The biggest reason that modern Mortal Kombat is able to be more than a laughable artifact of ’90s shock culture is its self-awareness. Mortal Kombat is and always has been a dumb mishmash of puerile ultra-violence and action movie cliches, but its developers learned to embrace the silliness a long time ago. Netherrealm Studios’ goofy love for the series is earnest and infectious, an attitude the developers harnessed to great effect in its 2011 Mortal Kombat reboot. That game was a tribute to (and modernization of) the series’ roots. The follow-up, Mortal Kombat X, isn’t as transformational, but it takes the reboot’s formula and expands it in ways both subtle and spectacular. It’s a maturation, but it’s by no means mature. That’s the way it should be.
The evolution of Mortal Kombat X’s fatalities might be the most telling. Powered by modern game machines and the pressure to top the barbaric finishing sequences of nine other Mortal Kombat games, MKX pushes fatalities to a disturbing new extreme. They’ve become 15-second scenes with elaborate choreography and camera angles. Violence this graphic is never going to have a universal appeal, but Netherrealm tries its best to temper the executions with more humor than before. A new focus on comedic timing and cinematography goes a long way—with details like the camera lingering on a corpse’s waggling tongue after Scorpion slices its face off—but the absurd extravagance of these scenes is often funny in itself. It’s not enough to hug a guy so hard that his head explodes. No, the job’s not done until you squeeze a fountain of viscera out of his newfound neck hole. When every fatality is this ridiculous, the result is less torture porn and more slapstick by way of Takashi Miike.
That’s what a modern Mortal Kombat needs to be: excessive to the point of absurdity. It’s an ethos that permeates the game well beyond the cartoonish violence. Take the Krypt, which is where you go to spend the Koins you earn from playing the game on new finishing moves and costumes. It debuted several games back as little more than a fancy menu screen, and it became a navigable environment in Mortal Kombat 2011. But that still wasn’t far enough. MKX’s Krypt is a first-person adventure game, with simple puzzles and collectible items that open up new areas to explore. Netherrealm built a Krypt that could have been a separate (albeit shallow) game just to house unlockable doodads. It’s an unnecessary bit of obfuscation, but true to form, it’s a charming, decadent diversion.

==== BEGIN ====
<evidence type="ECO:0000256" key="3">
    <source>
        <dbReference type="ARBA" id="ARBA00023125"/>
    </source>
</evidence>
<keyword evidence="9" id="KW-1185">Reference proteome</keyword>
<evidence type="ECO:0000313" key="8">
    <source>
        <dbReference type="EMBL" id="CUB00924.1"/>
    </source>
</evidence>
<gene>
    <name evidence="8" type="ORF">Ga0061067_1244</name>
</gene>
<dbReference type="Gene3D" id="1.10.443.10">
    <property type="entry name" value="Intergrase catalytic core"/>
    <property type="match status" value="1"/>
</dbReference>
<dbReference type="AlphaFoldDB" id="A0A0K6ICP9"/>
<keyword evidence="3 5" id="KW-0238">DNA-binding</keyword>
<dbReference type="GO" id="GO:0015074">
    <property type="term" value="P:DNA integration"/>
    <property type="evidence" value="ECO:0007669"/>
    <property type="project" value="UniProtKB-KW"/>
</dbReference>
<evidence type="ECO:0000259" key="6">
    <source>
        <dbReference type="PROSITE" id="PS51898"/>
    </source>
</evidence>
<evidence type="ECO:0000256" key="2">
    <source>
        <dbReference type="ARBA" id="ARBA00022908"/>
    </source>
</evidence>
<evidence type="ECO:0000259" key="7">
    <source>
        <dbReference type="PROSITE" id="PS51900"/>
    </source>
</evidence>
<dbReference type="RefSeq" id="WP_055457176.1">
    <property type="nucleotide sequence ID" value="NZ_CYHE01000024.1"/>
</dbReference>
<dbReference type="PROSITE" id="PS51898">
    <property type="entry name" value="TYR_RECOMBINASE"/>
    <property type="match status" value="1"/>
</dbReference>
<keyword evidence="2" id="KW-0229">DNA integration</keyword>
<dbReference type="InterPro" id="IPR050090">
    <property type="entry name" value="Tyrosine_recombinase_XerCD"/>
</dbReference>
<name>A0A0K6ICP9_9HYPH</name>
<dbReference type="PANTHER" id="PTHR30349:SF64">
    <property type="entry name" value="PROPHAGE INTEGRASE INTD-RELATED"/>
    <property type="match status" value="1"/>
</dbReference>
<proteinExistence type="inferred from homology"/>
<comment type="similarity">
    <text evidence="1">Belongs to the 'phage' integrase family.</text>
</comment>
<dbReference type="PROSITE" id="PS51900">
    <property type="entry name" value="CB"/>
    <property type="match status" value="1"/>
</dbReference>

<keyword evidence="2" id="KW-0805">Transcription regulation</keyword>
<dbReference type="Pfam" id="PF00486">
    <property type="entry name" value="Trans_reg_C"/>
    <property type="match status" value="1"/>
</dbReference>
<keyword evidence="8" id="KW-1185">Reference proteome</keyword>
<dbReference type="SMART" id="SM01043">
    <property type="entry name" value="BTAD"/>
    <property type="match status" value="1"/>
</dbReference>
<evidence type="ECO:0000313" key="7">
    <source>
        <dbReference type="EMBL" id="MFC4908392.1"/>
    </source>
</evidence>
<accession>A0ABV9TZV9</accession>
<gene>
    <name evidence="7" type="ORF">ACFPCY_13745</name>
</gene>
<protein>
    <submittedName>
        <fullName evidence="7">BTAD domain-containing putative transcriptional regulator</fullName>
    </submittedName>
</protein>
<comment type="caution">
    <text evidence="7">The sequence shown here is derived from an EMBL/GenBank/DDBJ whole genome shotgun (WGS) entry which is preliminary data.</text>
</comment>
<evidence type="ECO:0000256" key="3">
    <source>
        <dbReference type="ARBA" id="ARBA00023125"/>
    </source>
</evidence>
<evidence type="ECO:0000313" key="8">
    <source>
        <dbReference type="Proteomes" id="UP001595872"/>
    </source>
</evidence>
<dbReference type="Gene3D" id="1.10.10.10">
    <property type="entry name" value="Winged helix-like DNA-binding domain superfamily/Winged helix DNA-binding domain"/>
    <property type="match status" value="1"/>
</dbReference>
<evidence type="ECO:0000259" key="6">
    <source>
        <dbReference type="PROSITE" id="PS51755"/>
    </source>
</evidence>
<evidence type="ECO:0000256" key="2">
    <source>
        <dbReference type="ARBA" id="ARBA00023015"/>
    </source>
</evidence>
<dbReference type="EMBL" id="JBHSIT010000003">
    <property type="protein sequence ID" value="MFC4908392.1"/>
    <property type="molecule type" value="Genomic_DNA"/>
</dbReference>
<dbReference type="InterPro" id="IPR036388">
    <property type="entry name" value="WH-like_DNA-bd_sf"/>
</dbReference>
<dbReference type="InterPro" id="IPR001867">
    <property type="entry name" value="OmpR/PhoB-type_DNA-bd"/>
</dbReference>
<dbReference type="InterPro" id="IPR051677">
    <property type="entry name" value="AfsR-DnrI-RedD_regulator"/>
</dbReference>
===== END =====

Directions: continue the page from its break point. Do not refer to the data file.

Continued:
There are plenty of more traditional activities for players who prefer to go it solo, and they too have been beefed up beyond expectation. MKX features a handful of static “Towers,” your typical string of unrelated fights against computer-controlled opponents, in which to cut your teeth and chase high scores. More interesting, though, are the “Living Towers,” three sets of challenges that Netherrealm updates over time—one hourly, one daily, and one when they feel like promoting a new purchasable character. I found myself coming back for these. Clocking in at around 10 minutes each, they’re the perfect length for killing some time or cooling off after a stranger crushes your ego in online kombat.
Netherrealm’s investment in humor pays off in the game’s story mode as well, but the real surprise there is how much heart is peppered in. Like in the 2011 reboot, story mode is where the developer’s love for MK’s world and characters pokes through the blood and gore. The plot, which jumps through time and from character to character over a span of 20 years, doesn’t matter much. In essence, it’s a long, lurid episode of the old G.I. Joe cartoon, with demonic wizards and B-movie kung fu mysticism thrown on top. All the one-liners and Saturday-morning-cartoon gags are lovable, though, and they serve a dual purpose of setting up your fights and introducing new characters. The runaway stars are the four fresh-faced rookies, a diverse group of daughters and sons descended from older MK characters. For all the corniness, MKX’s story mode manages to use family dynamics and the history between its older characters to deliver a few touching moments.
The actual one-on-one kombat at the heart of everything strikes a balance between accessibility and depth. When playing against the computer or a like-minded human, it’s fun and easy to jump around and see what crazy stuff each character—in their three different configurations—can do. But the rabbit hole goes deep for anyone looking to invest more time and learn to construct complex deathtraps from any given character’s relatively simple arsenal.
MKX’s accessibility, though, makes it even more of a slog than usual to wade into the murky waters of online multiplayer. As of now, it seems that everyone wants to play as Scorpion and either do the same three moves over and over again or wildly smash on buttons. It’s not much fun, and after a few of those matches—in which you sometimes also must deal with a slight but frustrating lag between pressing buttons and your character acting on those commands—I tend to retreat back to the more friendly single-player modes.
These are problems that time and Netherrealm will likely solve, and given the ludicrous scope of MKX, they’re just blemishes. There’s also Warner Bros.’ choice to load the game with purchasable items, like tokens that reduce the codes necessary to trigger Fatalities down to a single button press. It’s a slimy business decision that’s indicative of a miserable industry trend, but it doesn’t do much to diminish the game itself. The upsells are just a thin layer of corporate monetization atop a mountain of sincerity, love, and dismemberment.
Mortal Kombat X
Developer: Netherrealm Studios
Publisher: Warner Bros. Interactive Entertainment
Platforms: PC, PlayStation 4, Xbox One; PlayStation 3 and Xbox 360 versions slated for future release
Reviewed on: PC